N exactness jo names and dates, re: I supposed, Mr. Bonnell, and replied, staring such as have been loft, and lle is a gentleman of our house, and his reducing to certainty what has long name is Bonnell; he comes from Stan- been doub:ful, are circumstances genc. ton-Harcourt. My God! said Mr. rally attended to by the curious; but is Ballard, I never saw such a face in all profetedly thc bunncfs of chronologers my life. I answered fightly, His face and antiquaries. If then it be judged is much the same as it always is ; I think of moment that inaccuracies and crrore it is a little more inflamed and fivelled like these thould be removed, which, than it is fometimes, perhaps he has not only for information, but for the buckled his land too tight; but I should fake of truth, they certainly should, it not have obscrved it if you had 110t fpo- cannot be lefs proper to prevent the like ken. Well, faid Mr. Ballard again, I mistakes in future. To this end, Sir, never shall forget hiin as long as I live; I address you (who have so often dirand seemed to be much difconcertcd tinguished yourself in correcting miland frightened.

takes) respecting a name, the propriety 10 is certainly tir. dures's. EDIT. of which ihould surely be settled and

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ferred; as he who bears it will long be different from that it ought to have had, remembered and admired as an artist. And, after all, it is more than probaThe Catalogue of the Royal Academy ble that the whole mistake (if it be a Exhibition of this year gives this ar- mistake) arises from the two latt letters cift's

's name Zoffany; some of the public of the name (though they have tittes papers Zoffani; but the character prints, over them) taking the form of a yi such as Beard, Shuter, and Dunítall, in and thus (Tupposing the tittles to have one, and Foote and Weston in ano. been over-looked) fixing the mistake, gher, write it Zoffanij, all which ways, and thereby erroncoully rendering the I presume, are wrong, but the first word Zoffany instead of Zoffanii. most fo: And yet, if I may judge from

Yours, &c.

N. N. what I hear, and from a recent instance, P.S. . It is necessary to observe, that I will here give you, Zoffany, accentud our artist being now in the East Indie", on the first syllable, seems to threaten recourse canr or be had to himself, as if being the general usage. For being he were on the pot. latcly at a friend's house and seeing the portrait of his father, I asked him,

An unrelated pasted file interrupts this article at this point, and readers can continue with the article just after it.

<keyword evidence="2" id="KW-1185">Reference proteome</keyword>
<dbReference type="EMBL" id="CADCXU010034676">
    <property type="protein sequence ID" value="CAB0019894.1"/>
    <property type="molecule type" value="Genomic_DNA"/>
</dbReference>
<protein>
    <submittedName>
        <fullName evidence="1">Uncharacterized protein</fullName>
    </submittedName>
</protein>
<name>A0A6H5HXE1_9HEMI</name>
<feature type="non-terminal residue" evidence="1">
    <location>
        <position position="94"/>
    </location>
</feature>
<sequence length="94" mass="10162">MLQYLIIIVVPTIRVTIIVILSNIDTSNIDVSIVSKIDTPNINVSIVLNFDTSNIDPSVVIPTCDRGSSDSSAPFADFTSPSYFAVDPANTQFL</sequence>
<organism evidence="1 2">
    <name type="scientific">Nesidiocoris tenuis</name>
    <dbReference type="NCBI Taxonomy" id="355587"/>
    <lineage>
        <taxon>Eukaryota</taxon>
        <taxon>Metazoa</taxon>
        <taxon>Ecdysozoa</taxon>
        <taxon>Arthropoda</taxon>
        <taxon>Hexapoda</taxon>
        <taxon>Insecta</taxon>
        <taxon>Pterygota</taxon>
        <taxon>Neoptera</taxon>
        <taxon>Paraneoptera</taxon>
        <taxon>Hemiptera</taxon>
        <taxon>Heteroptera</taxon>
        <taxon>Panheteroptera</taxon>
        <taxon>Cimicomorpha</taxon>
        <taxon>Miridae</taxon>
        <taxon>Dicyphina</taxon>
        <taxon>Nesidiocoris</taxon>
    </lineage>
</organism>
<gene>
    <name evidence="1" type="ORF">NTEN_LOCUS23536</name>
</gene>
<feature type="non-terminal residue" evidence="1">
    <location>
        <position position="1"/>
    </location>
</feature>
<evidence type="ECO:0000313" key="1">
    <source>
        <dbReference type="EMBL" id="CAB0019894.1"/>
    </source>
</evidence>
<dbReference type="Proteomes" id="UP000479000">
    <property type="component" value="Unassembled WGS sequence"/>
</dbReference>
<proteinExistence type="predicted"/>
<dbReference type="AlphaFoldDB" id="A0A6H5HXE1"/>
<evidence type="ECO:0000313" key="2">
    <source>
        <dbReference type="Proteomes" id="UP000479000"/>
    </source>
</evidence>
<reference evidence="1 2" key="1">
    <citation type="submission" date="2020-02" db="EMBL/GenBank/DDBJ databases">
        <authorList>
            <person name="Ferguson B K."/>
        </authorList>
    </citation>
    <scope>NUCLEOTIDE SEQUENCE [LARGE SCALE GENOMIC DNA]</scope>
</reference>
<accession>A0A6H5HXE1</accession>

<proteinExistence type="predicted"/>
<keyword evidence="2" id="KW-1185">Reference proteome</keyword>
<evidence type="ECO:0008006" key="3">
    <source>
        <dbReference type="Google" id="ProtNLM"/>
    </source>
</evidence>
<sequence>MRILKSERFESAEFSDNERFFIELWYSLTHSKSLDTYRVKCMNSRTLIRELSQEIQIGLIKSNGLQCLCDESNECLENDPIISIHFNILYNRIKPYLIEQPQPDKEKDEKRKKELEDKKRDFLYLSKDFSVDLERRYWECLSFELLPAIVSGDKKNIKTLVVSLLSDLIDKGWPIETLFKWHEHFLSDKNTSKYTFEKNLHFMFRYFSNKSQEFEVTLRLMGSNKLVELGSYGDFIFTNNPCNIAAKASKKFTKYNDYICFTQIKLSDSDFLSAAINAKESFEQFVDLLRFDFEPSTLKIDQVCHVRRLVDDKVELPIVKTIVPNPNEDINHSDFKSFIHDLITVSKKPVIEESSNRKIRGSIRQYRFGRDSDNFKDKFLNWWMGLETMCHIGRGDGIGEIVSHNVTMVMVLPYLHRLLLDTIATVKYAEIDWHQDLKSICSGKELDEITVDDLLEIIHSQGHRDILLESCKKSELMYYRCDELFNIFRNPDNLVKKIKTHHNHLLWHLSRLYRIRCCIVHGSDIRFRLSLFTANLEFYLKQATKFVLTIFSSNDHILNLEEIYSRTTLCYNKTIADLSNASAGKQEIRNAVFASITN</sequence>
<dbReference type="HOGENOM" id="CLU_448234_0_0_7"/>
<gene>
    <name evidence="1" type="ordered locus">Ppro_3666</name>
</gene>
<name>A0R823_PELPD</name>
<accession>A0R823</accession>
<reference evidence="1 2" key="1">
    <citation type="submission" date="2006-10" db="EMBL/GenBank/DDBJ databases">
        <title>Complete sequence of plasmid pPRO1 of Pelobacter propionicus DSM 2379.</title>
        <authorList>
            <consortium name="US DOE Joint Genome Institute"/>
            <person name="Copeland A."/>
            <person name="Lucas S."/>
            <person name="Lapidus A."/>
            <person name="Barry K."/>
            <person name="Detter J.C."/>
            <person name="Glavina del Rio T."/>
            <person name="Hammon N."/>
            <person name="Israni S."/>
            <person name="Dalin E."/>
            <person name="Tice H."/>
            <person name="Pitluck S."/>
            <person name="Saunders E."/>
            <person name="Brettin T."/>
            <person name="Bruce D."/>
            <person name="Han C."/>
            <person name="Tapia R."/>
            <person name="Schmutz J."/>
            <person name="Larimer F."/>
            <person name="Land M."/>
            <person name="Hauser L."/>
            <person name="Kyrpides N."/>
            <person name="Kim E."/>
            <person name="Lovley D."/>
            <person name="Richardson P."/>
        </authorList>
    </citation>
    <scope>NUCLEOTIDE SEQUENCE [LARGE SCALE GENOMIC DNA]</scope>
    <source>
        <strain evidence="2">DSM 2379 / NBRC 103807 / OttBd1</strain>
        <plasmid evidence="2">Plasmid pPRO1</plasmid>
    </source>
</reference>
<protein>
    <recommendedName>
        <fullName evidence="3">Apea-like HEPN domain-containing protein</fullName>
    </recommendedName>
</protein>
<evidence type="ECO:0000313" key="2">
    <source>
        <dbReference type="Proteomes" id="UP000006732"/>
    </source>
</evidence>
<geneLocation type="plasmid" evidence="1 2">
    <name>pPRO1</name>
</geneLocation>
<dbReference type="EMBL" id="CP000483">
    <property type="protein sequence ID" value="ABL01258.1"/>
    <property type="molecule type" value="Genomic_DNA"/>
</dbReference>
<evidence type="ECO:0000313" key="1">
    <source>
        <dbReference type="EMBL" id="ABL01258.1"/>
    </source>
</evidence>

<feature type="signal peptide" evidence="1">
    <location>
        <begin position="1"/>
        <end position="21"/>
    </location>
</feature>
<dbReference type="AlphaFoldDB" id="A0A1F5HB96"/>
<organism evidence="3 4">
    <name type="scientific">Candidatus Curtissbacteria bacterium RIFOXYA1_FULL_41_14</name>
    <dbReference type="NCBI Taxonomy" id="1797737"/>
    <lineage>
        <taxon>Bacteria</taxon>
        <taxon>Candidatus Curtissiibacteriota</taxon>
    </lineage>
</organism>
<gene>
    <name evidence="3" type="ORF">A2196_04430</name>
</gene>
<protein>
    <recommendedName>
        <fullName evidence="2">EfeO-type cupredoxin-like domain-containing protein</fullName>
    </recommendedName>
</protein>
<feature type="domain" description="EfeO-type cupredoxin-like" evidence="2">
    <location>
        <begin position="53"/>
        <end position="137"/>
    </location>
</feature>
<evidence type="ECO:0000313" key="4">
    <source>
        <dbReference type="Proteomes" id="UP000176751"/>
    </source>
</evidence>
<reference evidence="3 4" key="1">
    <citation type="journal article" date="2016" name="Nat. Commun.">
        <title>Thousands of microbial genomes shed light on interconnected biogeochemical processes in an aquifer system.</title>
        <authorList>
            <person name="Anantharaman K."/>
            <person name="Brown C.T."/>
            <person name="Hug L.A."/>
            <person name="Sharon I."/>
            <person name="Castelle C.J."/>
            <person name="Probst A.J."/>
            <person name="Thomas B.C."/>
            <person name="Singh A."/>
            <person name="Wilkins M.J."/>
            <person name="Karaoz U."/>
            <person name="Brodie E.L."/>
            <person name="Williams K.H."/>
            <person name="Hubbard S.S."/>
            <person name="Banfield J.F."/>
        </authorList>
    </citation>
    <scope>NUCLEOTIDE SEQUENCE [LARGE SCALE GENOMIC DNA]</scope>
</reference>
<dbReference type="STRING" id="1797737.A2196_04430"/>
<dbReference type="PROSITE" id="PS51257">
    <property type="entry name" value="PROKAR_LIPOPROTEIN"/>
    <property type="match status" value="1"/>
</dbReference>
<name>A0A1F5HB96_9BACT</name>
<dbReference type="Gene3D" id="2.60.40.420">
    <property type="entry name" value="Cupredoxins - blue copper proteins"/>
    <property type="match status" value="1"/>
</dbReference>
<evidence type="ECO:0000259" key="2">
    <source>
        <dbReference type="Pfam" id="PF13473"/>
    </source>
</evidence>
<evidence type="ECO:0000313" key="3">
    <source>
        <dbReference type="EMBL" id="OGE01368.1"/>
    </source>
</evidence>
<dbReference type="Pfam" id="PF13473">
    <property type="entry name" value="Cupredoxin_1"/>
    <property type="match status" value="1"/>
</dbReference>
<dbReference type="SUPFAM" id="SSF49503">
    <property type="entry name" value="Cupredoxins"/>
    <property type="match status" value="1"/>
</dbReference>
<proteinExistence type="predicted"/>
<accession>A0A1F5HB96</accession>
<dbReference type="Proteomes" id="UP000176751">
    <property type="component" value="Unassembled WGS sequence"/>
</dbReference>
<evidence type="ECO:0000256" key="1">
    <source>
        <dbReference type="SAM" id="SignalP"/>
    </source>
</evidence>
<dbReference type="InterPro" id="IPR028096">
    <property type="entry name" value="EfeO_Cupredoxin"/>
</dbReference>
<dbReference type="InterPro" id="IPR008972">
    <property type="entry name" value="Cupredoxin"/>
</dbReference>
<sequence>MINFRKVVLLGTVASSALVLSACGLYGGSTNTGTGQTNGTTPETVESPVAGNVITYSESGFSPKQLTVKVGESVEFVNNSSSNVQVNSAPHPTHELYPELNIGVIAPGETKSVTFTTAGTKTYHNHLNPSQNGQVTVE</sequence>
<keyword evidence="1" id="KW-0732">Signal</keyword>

who MR. URBAN, painted it? Zófany, SirNor did I compliance with the requeft in, p.

come from an illiterate 76 fon, but from a gentleman and a scho- passage in Linné's Iter Wettrogoth, p. lar; and it being so contrary to my 214; and am yours, &c.

D. conception of the artist's proper name, “ Oaks grew in greater quan:icy on I cannot but with, for the sake of pro- Hunneberg.than in any other place in priety and truth, that you would inform this neighbourhood; they covereu'enus how he ivrites and expresses his name tirely the sides of the mountain, and himself; which, once known, ought to were very coinmon on the top of it. be our in variable guide.

The oaks that grew on the sides were Zoffany is by no means an English not very large, and those on the top still name, but is, if I may lo say, an at lets. The last had fome particular apçempt to anglify a foreign one; Zoffani, pearance unlike the common oak; the with an i final, is undoubtedly foreign, stems were thinner, the riad whiter and but, I believe, is not the name of our almost covered with hypnums, so that artist : Zoffanij, as in the above-named they looked more like beech than oak. prints, is nearer the truth; yet, I pre- The branches hung down more than in sume, it is not the whole truth. I the common oak. The leaves were judge the name to be. Zoffanii, a word of a deeper green, more compact, more of four syllables, and accented on the thining, and without spots: the undersecond thus: Zoffanii. Now to call side was of a clearer green, with whiter a man Zoffany whose name is Zoffanii, veins; the leaves were also more bent is a corruption not to be adopted or back at the base. But all these inarka tolerated, efpecially too where the were not fufficient to give a good diffen works of so eminent a painter are likely rentin jpecifica. At lait I obterved that to live for ages. It will, perhaps, be the fruits had no footstalks, whence I here asked, why I should doubt the concluded it to be a different variety, exactness of a name as given in the never beforu observed by Swedish Botaa prints? I answer, that both engravers

nifts, viz, Quercus la:ifolia mas, que and writing-masters, though excellent brevi pedunculo ejt.

Bauh. pin. 419 in their way, are sometimes found de or Pladyphilios mas.

Dalech. hift. 2. ficient in orthographical niceries; and, I asked the farmers if the wood was perhaps, while indulging an inclination harder or more durable, or if it had any to flourish, depart from accuracy with other property different from that of out intending to to do. In the present common vak; bur they .could give me cafe, if Zofanii be the true name, the no information about it. I don't doubt laft letter of it, as in the print, should but a variety so distinct may have irs, not have been jay, or, the consonant, own properties, and serve for several or tailed jay as it is sometimes called) purposes different from our common but it should have been the vo i, oaks." The tittles, over the two last letters, thew that the engraver meant them as MR. URBAN, two letters, but then it was an unpar THE

HE inclosed letter “ On falzing donable blunder in him to give a letter meat and purifying foul and ferid whose meaning and exprellion is totally water” has been published, as you will Gent. Mag. 08. 1783.

obferves